The Nereid Monument and Lycian Art

The Lycians are a people that are talked about often, but little is firmly known about them (Keen 1998, 1). They were an Anatolian people who inhabited the southern part of what is now Turkey, they were heavily influence by the culture around them especially the Greeks and the Persians. What we do know about them comes from a scattering of comments in the ancient authors and from the fantastic funerary monuments that they have left. The Nereid Monument is perhaps the most famous example, it is now housed in the British Museum and heavily restored.

Figure 1 The Nereid Monument as it is today in the British Museum (Wikimedia Commons)

In 1838 the archaeologist and explorer Charles Fellows led an expedition to Asia Minor where he ‘rediscovered’ the lost Lycian cities. What is meant by this is that they had now been seen by a western scholars (Fellows 1839, 224), his local guides were perfectly aware of the ruins.

On his third trip to the region, he did so with a decree from the Ottoman Government allowing him to excavate the ruins of Xanthos and bring back any items he saw fit. This was partly instigated by the British Foreign Secretary (and later PM) Lord Palmerston, since Turkey relied on Britain for defence against the Russia and France; art and it’s transfer to Britain seemed to be part of the bargain to ensure Britain helped Turkey.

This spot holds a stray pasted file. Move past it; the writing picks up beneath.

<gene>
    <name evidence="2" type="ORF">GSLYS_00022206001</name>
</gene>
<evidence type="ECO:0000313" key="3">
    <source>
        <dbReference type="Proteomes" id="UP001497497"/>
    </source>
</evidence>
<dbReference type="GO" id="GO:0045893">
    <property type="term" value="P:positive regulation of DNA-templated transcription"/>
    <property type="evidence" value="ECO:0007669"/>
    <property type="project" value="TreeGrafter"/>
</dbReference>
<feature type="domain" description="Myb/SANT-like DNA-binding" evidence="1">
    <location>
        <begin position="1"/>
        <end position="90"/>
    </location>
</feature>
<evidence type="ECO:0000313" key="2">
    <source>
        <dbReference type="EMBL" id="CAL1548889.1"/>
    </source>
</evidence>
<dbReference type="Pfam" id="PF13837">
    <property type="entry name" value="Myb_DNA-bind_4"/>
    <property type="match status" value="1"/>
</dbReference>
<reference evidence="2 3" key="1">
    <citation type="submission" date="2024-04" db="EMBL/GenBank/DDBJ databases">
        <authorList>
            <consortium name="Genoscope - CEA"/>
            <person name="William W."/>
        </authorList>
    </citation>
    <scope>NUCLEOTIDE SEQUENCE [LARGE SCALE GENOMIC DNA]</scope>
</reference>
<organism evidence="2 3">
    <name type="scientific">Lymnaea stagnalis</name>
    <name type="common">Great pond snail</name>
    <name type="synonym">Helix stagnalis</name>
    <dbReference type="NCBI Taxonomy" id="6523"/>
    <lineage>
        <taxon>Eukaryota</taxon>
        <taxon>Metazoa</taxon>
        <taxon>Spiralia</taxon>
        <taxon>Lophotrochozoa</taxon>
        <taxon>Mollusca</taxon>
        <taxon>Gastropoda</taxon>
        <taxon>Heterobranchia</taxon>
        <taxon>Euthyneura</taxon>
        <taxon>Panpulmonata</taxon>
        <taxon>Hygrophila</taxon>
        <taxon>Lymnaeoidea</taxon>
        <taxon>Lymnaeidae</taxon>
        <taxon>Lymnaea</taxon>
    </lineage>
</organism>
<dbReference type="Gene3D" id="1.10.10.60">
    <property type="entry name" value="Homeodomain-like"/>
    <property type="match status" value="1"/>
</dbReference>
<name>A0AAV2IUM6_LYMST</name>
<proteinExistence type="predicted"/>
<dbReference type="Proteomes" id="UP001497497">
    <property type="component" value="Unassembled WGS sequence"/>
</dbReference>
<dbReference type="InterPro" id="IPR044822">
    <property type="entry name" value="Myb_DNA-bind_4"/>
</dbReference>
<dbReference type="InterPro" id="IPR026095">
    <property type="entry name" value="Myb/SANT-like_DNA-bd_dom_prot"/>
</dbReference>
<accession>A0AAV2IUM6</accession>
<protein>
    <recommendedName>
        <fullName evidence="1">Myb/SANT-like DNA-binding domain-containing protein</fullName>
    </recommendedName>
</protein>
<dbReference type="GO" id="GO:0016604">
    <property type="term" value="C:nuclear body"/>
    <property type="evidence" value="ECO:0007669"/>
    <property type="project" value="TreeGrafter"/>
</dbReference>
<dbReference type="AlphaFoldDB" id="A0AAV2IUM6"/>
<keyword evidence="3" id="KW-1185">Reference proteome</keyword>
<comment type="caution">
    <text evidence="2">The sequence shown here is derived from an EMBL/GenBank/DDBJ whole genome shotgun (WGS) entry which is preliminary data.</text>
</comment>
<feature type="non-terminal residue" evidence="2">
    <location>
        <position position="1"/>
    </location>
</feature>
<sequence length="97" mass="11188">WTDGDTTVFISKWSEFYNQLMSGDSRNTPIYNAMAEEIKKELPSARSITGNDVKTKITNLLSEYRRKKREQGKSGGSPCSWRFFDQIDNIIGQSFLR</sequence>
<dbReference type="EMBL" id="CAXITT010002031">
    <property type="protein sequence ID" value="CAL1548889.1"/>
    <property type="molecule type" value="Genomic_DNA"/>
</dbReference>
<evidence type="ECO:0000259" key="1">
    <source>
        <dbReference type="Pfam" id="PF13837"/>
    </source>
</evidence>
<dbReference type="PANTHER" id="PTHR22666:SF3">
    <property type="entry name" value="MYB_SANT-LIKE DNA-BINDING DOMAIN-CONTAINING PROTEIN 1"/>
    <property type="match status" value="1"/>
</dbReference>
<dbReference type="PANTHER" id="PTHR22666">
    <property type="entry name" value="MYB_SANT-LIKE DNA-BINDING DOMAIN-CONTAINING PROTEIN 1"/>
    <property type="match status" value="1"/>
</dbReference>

Fellows’ archaeological methods concerning the Nereid monument (and Lycia as a whole) were fairly modern. He kept clear records when in Lycia about things that he had found and saw, copying inscriptions and cataloguing coins. For sculptural remains he or one of the artist with him would draw it as it was, and for the larger monuments they would draw suggested reconstructions, the version of the Nereid Monument that is in the British Museum is based upon these drawing.

This could be seen as part of the evolution of survey archaeology, the exploration of a region in order to gain a greater understanding of the people who lived there. Survey archaeology is about non-invasive archaeological techniques however, and the removal of the Nereid Monument from its original context is a strike against him. However, it has to be remembered the political element of the expedition and the fact that it was fairly common in this period to remove large amounts of architectural art and take it back to the archaeologist’s home country. For example, the gallery that the Nereid monument is housed in is right next to the controversial Elgin Marbles, taken from the Athenian Acropolis.